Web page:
Early consultant engagement allows clients to test alternative procurement approaches to limit risk. Our EMEA Client Listening programme has consistently found that clients who have shared their requirements and contractual mechanisms with the market in advance have found their openness rewarded with greater innovation on projects.
4/Think carefully about lots
Lot strategy should be tailored to what you want to achieve. You may wish to realise efficiencies by packaging lots together over a large-scale programme, in which case inviting turnkey providers who can innovate at scale makes sense (setting aside an ‘innovation fund’ as part of a multi-million-pound contract is often a prudent investment in this case). Conversely, if you are looking for innovation that disrupts the status quo, then breaking the procurement into many smaller lots invites specialist suppliers who can bring new and fresh ideas to the table.
5/Assess capability, not evidence
Procurement teams are often under pressure to complete compliant procurement quickly. However, this can lead to overly bureaucratic procurement processes that favour asking many questions over relevant questions, disadvantaging respondents who cannot commit to such resource-intensive exercises. The adoption of frameworks that can pre-approve suppliers makes procurement far more streamlined, allowing focus to be directed on assessing capability for innovative problem solving. Using the analogy of hiring a new employee, once the basic criteria has been met in terms of education and requisite years of experience, the recruitment process is about assessing the candidate’s capability to not only do the job but also bring fresh, innovative thinking to the role.
Case study: Foreign & Commonwealth Office (FCO) overseas principal support provider framework is a catalyst for innovation. As part of the FCO framework, we were able to devise a completely new approach to seismic protection in the retrofit of old buildings overseas. The investment of time to design this approach would not have been possible on a single project, but the pipeline provided by the FCO framework created the catalyst for this innovation that has improved safety and resilience outcomes.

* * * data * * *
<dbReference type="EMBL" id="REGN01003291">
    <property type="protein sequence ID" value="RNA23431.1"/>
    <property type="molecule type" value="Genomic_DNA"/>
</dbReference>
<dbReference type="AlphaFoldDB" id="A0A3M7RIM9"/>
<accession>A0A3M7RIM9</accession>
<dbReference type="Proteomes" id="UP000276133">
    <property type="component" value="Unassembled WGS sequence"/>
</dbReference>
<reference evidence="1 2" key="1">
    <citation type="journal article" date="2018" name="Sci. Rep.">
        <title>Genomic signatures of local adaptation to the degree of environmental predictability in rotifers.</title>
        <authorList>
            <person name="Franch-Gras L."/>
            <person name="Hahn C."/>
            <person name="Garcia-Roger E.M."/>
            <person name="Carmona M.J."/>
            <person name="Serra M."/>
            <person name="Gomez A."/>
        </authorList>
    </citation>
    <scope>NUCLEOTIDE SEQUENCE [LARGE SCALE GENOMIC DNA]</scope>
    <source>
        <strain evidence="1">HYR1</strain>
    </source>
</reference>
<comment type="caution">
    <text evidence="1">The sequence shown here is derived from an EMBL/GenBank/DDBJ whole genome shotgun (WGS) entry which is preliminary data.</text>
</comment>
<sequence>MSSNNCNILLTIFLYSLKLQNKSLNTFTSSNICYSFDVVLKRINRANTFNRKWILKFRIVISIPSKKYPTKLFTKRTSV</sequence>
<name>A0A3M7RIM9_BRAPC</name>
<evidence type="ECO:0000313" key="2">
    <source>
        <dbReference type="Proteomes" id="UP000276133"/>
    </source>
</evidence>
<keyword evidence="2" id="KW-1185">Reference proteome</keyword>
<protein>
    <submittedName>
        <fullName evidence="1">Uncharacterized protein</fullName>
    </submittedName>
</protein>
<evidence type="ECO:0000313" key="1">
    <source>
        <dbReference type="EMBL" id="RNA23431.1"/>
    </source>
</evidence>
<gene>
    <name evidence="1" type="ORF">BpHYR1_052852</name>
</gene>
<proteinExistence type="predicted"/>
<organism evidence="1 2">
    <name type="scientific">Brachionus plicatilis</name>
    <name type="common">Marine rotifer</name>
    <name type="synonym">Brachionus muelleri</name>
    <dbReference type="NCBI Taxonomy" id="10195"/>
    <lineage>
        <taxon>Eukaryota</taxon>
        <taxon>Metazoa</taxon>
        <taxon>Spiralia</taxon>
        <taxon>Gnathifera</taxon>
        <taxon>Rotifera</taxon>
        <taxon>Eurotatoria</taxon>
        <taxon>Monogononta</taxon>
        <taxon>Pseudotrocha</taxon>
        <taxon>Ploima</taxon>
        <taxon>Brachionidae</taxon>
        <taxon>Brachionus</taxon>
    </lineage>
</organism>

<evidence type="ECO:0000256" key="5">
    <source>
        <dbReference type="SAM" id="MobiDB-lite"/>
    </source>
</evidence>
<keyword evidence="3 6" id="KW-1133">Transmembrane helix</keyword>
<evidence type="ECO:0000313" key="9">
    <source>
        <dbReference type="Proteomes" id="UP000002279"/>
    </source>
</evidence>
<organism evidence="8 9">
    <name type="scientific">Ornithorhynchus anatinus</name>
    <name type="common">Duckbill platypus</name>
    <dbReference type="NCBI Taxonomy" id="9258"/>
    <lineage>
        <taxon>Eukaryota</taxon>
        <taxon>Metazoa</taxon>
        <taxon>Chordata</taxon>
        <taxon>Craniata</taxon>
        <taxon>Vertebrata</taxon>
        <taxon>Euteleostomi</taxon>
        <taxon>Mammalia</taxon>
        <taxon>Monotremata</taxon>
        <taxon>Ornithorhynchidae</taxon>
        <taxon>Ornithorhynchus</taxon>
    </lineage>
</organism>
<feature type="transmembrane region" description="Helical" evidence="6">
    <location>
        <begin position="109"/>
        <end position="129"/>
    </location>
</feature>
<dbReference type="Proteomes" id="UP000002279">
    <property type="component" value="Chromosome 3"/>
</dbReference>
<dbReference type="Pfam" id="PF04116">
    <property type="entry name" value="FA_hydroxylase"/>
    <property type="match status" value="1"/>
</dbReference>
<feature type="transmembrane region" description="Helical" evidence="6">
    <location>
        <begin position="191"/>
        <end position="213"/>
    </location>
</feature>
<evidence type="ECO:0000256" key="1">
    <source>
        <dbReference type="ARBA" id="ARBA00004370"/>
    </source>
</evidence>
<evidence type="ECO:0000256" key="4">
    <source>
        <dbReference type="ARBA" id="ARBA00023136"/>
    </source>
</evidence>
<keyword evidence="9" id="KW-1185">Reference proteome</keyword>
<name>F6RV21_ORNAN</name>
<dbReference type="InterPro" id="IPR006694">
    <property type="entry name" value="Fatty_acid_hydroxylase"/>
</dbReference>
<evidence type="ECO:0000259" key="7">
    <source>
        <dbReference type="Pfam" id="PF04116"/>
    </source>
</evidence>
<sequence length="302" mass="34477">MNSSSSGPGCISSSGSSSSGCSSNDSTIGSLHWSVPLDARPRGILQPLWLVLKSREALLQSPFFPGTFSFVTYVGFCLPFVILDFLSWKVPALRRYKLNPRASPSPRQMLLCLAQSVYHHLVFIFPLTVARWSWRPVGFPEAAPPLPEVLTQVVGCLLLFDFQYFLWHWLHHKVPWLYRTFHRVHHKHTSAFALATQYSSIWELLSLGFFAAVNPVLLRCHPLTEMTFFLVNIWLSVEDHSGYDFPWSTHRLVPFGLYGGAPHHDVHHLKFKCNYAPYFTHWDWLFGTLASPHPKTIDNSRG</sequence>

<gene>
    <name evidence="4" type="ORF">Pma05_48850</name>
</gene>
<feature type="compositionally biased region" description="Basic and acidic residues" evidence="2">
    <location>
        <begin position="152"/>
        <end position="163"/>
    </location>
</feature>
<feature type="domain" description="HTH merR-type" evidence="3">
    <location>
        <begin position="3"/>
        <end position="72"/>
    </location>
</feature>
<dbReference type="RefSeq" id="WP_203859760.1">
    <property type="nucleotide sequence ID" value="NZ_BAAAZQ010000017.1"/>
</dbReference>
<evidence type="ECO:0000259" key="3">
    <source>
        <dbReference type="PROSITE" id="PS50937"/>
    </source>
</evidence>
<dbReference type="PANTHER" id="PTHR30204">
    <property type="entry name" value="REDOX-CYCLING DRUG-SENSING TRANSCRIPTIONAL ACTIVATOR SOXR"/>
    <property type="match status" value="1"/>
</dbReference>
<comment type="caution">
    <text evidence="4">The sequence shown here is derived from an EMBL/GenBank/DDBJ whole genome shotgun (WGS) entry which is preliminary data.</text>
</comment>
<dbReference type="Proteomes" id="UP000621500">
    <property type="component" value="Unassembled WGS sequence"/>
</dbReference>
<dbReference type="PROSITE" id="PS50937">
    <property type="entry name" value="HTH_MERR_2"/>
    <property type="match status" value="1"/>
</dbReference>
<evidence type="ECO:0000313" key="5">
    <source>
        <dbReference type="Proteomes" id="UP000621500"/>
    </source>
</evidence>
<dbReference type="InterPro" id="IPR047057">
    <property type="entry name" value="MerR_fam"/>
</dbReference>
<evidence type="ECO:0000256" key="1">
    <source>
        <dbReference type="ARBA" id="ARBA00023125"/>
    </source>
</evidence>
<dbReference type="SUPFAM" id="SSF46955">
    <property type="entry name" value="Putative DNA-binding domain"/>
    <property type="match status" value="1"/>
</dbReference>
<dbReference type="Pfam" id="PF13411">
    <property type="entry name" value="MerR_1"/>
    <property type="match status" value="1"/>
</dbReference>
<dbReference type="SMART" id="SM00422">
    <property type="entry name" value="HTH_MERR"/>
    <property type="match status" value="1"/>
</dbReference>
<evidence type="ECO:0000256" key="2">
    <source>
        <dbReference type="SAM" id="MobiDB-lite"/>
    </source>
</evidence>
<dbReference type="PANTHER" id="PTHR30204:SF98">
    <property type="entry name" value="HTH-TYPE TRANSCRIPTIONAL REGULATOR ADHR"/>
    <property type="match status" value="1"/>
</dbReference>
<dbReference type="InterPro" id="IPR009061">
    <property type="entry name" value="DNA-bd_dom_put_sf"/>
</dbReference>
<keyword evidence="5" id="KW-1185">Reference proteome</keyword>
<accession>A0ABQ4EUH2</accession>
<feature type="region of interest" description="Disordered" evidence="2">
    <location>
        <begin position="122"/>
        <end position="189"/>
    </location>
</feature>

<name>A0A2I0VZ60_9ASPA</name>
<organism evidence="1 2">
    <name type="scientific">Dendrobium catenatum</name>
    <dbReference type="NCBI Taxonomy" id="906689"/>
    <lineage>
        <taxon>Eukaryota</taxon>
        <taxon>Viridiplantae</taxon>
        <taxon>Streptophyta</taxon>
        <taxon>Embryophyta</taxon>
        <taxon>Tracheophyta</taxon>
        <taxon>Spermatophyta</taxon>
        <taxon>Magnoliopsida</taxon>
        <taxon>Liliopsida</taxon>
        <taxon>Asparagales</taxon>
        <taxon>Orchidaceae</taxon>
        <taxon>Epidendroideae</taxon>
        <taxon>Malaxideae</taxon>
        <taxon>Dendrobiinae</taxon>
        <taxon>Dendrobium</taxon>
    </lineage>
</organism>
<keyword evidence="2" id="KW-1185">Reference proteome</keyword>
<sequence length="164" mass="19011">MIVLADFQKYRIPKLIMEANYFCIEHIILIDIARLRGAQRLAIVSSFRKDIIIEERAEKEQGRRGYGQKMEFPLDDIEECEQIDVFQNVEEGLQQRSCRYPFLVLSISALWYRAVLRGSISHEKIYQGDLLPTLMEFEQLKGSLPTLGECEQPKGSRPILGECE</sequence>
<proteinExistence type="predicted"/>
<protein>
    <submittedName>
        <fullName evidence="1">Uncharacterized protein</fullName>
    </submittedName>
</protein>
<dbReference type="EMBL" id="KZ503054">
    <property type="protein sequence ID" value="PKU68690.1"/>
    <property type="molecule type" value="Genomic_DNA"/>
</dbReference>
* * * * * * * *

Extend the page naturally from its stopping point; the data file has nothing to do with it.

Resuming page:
6/Move to programmes, not single projects
Game-changing innovation is difficult to achieve when single schemes are procured on an ad hoc basis in the open market; all this achieves is a ‘race to the bottom’, where squeezed margins limit innovation, and encourages cost cutting to the detriment of the end result. To counter this, we propose the most significant procurement change: a move to programmes, not projects.
Frameworks provide a good starting point for this move, though they largely still look at single projects. AECOM is currently appointed on a number of multi-disciplinary, public sector frameworks – including Scape Group’s BECS framework (as part of the Perfect Circle joint venture), CCS, NHS SBS, Homes England and Clear Futures frameworks. These frameworks allow us to form partnerships with SMEs to deliver programmes of work on which we can innovate collaboratively. We adhere to Fair Payment as part of the BECS framework, paying our suppliers within 28 days regardless of whether we have been paid, freeing them to innovate alongside us.
Where a programme approach to procurement is being taken – for example by the UK Government on its Locations programme or Building 2050 project – suppliers have confidence to develop innovative approaches, secure in the knowledge that the pipeline will provide time to finesse these approaches to evidence success and efficiencies, providing a return on the investment required to innovate at the start of the programme.
Case study: Programmes of work such as HMRC’s Locations Programme, on which AECOM used digital libraries to speed up design and reduce cost, has set the blueprint for future procurement: utilising digital innovation has delivered high-quality outcomes in a streamlined and cost-effective way.
Government advocacy for modern methods of construction and digital processes alone isn’t enough to drive the innovation we need. Procurement is the link and enabler between advocacy and reality. It has the ability to help draw out innovative solutions and outcomes by allowing suppliers and the market to provide responses based on their knowledge and experience.
To conclude, in addition to government advocacy and pilot programmes, more openness and collaboration at the start of the process combined with flexibility at the back end of procurement, will result in greater innovation in our industry and better outcomes for communities as a result.
 BOWLEY, M., 1960. Innovations in building materials: an economic study.
 (last amended 2011)